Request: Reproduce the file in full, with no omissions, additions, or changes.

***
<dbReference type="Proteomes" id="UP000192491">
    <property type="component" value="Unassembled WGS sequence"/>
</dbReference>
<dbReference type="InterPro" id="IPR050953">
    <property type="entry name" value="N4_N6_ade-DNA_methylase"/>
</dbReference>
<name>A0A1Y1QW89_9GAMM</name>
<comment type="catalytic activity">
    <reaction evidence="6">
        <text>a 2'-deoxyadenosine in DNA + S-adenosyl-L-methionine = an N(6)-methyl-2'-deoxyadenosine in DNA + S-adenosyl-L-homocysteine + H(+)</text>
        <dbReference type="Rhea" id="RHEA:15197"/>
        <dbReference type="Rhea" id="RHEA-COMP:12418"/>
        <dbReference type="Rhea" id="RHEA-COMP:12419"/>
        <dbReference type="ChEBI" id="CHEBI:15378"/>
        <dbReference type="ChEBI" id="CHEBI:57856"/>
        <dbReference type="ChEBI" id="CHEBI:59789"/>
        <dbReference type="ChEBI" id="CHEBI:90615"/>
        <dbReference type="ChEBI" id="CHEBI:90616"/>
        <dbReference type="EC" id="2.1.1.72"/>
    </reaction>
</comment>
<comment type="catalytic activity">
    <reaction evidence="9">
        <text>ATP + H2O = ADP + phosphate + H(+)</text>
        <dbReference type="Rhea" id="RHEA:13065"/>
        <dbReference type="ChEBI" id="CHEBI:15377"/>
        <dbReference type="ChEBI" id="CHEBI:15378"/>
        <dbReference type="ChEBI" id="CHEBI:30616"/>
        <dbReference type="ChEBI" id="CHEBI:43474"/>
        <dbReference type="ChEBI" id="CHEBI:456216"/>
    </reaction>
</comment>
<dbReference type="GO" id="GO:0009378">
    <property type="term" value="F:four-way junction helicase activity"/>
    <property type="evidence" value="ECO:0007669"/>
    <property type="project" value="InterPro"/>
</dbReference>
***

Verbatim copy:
<dbReference type="Proteomes" id="UP000192491">
    <property type="component" value="Unassembled WGS sequence"/>
</dbReference>
<dbReference type="InterPro" id="IPR050953">
    <property type="entry name" value="N4_N6_ade-DNA_methylase"/>
</dbReference>
<name>A0A1Y1QW89_9GAMM</name>
<comment type="catalytic activity">
    <reaction evidence="6">
        <text>a 2'-deoxyadenosine in DNA + S-adenosyl-L-methionine = an N(6)-methyl-2'-deoxyadenosine in DNA + S-adenosyl-L-homocysteine + H(+)</text>
        <dbReference type="Rhea" id="RHEA:15197"/>
        <dbReference type="Rhea" id="RHEA-COMP:12418"/>
        <dbReference type="Rhea" id="RHEA-COMP:12419"/>
        <dbReference type="ChEBI" id="CHEBI:15378"/>
        <dbReference type="ChEBI" id="CHEBI:57856"/>
        <dbReference type="ChEBI" id="CHEBI:59789"/>
        <dbReference type="ChEBI" id="CHEBI:90615"/>
        <dbReference type="ChEBI" id="CHEBI:90616"/>
        <dbReference type="EC" id="2.1.1.72"/>
    </reaction>
</comment>
<comment type="catalytic activity">
    <reaction evidence="9">
        <text>ATP + H2O = ADP + phosphate + H(+)</text>
        <dbReference type="Rhea" id="RHEA:13065"/>
        <dbReference type="ChEBI" id="CHEBI:15377"/>
        <dbReference type="ChEBI" id="CHEBI:15378"/>
        <dbReference type="ChEBI" id="CHEBI:30616"/>
        <dbReference type="ChEBI" id="CHEBI:43474"/>
        <dbReference type="ChEBI" id="CHEBI:456216"/>
    </reaction>
</comment>
<dbReference type="GO" id="GO:0009378">
    <property type="term" value="F:four-way junction helicase activity"/>
    <property type="evidence" value="ECO:0007669"/>
    <property type="project" value="InterPro"/>
</dbReference>